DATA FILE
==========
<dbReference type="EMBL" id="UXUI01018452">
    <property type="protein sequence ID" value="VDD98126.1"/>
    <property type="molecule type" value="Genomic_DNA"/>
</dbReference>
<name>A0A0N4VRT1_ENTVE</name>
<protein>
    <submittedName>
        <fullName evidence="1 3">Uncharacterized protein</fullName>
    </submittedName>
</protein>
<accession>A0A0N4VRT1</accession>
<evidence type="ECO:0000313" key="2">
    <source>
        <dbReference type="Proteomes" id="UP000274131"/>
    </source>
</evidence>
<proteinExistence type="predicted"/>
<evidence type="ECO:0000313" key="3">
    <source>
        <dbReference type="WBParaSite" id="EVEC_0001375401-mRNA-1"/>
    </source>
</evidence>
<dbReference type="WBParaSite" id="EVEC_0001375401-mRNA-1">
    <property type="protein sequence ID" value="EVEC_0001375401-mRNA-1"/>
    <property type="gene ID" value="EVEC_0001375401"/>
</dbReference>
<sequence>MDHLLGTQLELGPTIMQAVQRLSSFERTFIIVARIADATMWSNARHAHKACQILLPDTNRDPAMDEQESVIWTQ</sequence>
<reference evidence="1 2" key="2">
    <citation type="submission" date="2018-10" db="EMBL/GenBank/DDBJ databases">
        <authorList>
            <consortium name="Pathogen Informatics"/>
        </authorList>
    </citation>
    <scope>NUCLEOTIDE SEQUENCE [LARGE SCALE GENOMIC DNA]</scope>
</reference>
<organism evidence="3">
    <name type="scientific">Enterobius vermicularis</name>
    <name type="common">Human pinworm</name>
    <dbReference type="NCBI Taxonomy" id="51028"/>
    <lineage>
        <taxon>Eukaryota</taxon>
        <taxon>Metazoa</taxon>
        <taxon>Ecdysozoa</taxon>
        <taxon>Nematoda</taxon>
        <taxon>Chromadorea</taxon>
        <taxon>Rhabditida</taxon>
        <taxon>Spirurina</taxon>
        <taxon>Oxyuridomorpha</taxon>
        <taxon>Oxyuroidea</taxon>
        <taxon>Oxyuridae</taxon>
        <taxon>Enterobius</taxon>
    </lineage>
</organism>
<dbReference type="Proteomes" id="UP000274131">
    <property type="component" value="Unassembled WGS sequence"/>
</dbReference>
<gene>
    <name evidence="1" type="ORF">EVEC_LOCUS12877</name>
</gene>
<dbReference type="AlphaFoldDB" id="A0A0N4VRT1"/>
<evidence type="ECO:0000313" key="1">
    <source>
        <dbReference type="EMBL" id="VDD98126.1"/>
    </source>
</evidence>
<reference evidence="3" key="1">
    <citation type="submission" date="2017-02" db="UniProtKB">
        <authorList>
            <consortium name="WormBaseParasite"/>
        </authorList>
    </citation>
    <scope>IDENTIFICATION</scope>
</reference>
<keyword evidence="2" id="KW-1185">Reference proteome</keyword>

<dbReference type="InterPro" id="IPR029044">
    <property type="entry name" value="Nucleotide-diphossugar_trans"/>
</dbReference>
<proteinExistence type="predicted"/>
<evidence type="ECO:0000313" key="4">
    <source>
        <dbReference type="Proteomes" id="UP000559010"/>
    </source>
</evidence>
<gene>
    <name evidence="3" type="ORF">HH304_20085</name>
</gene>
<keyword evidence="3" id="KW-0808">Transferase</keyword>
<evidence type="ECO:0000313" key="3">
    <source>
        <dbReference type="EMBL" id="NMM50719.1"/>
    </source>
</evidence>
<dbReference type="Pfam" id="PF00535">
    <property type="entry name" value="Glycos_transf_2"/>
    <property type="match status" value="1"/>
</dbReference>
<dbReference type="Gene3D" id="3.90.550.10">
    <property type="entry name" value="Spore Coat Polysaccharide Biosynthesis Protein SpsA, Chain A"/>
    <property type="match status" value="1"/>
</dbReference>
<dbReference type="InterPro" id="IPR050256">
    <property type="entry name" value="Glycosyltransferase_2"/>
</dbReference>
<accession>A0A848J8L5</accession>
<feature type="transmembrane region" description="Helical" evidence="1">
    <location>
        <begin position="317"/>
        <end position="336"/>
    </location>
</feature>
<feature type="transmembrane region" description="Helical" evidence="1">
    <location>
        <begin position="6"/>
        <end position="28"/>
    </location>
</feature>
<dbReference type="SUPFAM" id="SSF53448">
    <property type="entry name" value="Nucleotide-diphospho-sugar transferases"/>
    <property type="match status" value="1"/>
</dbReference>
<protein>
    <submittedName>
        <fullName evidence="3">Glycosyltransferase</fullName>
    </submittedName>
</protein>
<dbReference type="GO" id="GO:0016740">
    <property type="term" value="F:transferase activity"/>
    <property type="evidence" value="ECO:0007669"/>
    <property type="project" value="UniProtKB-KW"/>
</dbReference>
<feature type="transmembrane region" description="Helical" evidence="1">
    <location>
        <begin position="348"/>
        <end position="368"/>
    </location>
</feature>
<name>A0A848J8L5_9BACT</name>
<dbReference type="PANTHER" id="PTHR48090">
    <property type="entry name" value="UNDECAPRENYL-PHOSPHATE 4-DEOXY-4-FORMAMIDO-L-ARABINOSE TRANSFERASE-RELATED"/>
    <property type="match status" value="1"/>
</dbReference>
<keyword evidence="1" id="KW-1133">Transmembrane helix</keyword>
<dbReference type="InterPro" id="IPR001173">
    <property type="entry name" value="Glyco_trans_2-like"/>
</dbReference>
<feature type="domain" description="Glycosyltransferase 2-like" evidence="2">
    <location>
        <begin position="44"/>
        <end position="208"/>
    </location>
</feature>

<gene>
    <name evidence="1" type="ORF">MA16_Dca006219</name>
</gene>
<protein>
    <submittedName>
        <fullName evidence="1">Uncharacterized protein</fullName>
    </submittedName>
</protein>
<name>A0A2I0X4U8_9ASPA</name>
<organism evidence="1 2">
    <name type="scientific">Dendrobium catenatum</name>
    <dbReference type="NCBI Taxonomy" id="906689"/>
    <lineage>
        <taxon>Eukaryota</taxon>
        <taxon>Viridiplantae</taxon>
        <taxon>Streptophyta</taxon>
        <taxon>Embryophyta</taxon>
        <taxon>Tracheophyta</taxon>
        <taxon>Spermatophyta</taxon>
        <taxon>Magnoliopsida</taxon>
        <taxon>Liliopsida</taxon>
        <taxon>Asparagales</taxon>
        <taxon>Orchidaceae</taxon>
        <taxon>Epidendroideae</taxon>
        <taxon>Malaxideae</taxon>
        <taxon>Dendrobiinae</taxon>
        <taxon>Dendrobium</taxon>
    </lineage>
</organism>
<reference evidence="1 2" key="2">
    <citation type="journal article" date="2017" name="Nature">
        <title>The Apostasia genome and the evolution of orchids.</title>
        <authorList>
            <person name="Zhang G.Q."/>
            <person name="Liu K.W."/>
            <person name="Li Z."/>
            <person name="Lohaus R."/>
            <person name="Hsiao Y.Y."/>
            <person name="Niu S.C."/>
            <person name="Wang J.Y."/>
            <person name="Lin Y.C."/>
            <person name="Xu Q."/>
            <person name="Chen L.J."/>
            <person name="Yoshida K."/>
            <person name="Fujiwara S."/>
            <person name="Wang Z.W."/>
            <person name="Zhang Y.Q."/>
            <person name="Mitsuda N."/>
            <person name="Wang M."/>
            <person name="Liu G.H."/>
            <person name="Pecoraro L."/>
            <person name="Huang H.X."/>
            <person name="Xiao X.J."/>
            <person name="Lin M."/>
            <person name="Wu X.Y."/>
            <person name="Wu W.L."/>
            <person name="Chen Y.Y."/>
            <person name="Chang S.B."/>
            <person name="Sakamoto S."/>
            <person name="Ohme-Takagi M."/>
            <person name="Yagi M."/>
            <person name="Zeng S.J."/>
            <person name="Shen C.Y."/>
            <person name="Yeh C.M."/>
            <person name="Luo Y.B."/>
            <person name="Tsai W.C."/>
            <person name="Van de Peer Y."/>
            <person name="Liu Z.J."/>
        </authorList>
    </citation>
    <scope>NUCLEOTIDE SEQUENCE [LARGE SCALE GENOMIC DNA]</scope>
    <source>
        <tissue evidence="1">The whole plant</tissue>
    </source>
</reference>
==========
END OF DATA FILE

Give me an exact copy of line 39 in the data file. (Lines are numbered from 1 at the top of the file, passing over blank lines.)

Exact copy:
    <dbReference type="NCBI Taxonomy" id="51028"/>